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Friday, March 13, 2009
  VMware ESXi on SunFire x4140 x4240 x4440
By Yokota Fritz 
A work posting again because everybody always asks what I do for a living.

I work in x64 engineering at Sun Microsystems. I ensure that vendor software from VMware works well on the various AMD and Intel x64 systems we ship. The process works something like this.
    * Product Team specifies hardware and software requirements.

    * Hardware Team designs the hardware.

    * Software Team (that's me) engages OS vendors (e.g. VMware, Redhat, Novell, Microsoft and Sun) and says, "In six months we'll release the SuperConstellationMegaPlus using the unreleased 64 core Unobtanium HyperQuickConnect CPU with support for 256 sockets and maximum 32TB RAM and we already know your OS breaks with that high CPU count and memory size; InterHub MCP100 bridge on each socket so don't forget to fix your multiroot PCI Express support; SAS 2 with zoning and up to 1024 discrete solid state disks; and the usual peripheral support and high speed Infiniband, 10Gbps networking, etc. with hot plug required on everything, including the processors and RAM."

    * 3 months later, OS vendors toss their pre-release builds to me.

    * I toss the builds to our Software QA.

    * Software QA finds bugs. It's my job to work with the OS vendor and find the cause of those bugs and ask our OS vendors to fix them.
Here's an example:

Early on, we discovered the VMware's ESXi 'thin' hypervisor would not install on the SunFire x4140, x4240 and x4440 servers. These machines, codenamed "Dorado Tucana" (DTa for short), are essentially identical and share the same motherboard.

Previously, VMware always booted a modified Redhat distribution to install ESX. The ESXi install process differs from ESX "Classic" in that it uses itself as the installer. When you boot the ESXi install CD, you are booting ESXi.

I initially thought there was a bug in the HBA storage adapter because the install program always locked up at "Loading aacraid...", which is the software to control the Adaptec storage controller we use in our test machines. Debug by process of elimination: I removed the Adaptec controller.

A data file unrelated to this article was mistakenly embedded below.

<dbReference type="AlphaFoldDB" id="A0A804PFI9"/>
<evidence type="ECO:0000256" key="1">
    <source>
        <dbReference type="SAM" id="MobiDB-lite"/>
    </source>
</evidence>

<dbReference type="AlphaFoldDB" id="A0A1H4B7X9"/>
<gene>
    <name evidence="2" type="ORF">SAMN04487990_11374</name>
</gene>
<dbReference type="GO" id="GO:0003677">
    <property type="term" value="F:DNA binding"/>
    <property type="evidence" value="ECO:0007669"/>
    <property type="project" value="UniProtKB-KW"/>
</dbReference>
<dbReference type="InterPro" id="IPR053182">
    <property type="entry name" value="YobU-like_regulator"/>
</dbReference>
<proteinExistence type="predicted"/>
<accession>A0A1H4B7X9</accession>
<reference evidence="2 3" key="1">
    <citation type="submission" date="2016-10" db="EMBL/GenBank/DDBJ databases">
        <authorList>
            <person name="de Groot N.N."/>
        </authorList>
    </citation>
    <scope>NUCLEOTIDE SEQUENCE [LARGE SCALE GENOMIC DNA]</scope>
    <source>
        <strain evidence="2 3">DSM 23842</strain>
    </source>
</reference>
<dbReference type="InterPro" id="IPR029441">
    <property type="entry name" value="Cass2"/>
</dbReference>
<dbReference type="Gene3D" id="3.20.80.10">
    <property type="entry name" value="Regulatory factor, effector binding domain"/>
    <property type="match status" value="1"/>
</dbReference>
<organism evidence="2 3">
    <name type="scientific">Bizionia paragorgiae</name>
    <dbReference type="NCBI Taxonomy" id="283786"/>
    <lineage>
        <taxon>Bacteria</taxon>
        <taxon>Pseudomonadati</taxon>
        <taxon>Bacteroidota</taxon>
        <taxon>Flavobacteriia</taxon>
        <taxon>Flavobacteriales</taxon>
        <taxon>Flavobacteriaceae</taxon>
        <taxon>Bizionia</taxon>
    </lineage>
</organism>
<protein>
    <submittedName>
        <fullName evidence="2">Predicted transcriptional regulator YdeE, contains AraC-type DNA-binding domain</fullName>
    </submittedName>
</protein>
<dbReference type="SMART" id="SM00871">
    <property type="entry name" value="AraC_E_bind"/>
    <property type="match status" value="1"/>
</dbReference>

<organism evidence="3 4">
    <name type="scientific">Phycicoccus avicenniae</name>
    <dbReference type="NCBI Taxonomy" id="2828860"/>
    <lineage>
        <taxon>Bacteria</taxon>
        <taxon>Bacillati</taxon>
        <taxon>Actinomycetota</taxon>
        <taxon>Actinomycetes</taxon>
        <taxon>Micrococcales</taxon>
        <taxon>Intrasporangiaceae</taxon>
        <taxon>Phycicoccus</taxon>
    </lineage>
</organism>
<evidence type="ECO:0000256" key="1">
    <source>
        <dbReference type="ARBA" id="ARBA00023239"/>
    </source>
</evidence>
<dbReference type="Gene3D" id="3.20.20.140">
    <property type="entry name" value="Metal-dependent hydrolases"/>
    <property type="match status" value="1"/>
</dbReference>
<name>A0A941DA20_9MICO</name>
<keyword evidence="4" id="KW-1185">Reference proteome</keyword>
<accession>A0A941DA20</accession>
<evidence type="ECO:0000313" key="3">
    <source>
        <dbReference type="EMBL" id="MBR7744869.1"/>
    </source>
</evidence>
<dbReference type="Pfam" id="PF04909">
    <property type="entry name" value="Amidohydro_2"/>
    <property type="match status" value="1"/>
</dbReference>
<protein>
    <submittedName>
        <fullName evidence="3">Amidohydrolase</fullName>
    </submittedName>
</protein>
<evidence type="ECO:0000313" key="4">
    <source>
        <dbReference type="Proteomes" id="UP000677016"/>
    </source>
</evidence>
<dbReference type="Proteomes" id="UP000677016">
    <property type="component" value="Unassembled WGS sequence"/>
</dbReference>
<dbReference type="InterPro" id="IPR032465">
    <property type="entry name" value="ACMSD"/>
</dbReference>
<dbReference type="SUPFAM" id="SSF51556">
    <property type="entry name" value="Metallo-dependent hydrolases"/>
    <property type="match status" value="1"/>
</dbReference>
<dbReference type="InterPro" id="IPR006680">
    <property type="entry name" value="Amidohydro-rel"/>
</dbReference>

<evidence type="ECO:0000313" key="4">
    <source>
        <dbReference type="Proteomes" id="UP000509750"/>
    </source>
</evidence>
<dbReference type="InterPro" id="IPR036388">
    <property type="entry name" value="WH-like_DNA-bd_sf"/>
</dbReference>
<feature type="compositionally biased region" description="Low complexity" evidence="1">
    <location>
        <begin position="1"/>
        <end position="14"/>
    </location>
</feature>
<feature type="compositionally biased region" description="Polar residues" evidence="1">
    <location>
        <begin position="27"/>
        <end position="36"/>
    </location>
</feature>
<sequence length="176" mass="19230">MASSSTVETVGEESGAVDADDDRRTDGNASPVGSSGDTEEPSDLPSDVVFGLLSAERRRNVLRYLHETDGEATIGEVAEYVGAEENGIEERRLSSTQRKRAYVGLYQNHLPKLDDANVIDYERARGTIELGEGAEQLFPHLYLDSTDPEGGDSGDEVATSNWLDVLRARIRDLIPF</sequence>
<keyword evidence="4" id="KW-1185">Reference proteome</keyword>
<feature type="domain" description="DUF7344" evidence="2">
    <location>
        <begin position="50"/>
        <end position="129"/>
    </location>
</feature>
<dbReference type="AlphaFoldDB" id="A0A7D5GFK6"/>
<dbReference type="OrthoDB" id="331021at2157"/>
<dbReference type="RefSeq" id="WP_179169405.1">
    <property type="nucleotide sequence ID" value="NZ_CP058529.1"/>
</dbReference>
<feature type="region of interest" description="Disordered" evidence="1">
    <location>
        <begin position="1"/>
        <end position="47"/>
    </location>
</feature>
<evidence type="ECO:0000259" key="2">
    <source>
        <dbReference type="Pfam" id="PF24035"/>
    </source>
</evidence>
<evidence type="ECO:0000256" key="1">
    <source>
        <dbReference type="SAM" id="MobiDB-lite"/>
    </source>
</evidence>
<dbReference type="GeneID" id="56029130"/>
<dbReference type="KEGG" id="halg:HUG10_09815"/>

So now the machine hangs somewhere else. Hmmm....

But now I'm able to see messages like "Keyboard controller buffer overflow...." And our nifty hardware debug tool shows me that the program is stuck in a very small loop that looks something like this:
    while (inb(0x64 & 0x01)) { call somefunction() }

I/O port 0x64 is the old legacy 8042 keyboard controller, except DTa does not have an 8042 or even a SuperIO chip! When I was reviewing the DTa hardware design way back in 2007, I even made a notation to our product team that this was our first platform without a legacy keyboard controller of any kind and we may encounter some OS bugs.

All modern PCs emulate the old 8042 keyboard controller first used in the IBM PC AT in 1984, because MS-DOS, the BIOS setup program, and the various option ROM setup programs all depend on the existence of a PC/AT keyboard even though your PC no longer even has a keyboard connector. The system BIOS can find your USB keyboard and make it pretend that it's an old legacy PS/2 keyboard for this old legacy software.

When your modern OS (such as Windows, Linux or ESXi) boots, it pokes the BIOS and USB controller and tells them to stop pretending to be an 8042 and start acting like a real USB controller -- this is called USB BIOS handoff. Almost every PC made, however, still has something that acts like the 8042 at I/O locations 0x64 and 0x60 somewhere on the motherboard -- when the pretending stops, the real 8042 I/O is still there. When the OS reads the keyboard status register at 0x64, though, the 8042 isn't connected to a keyboard, so it always reports the keyboard buffer is empty with a value of "0".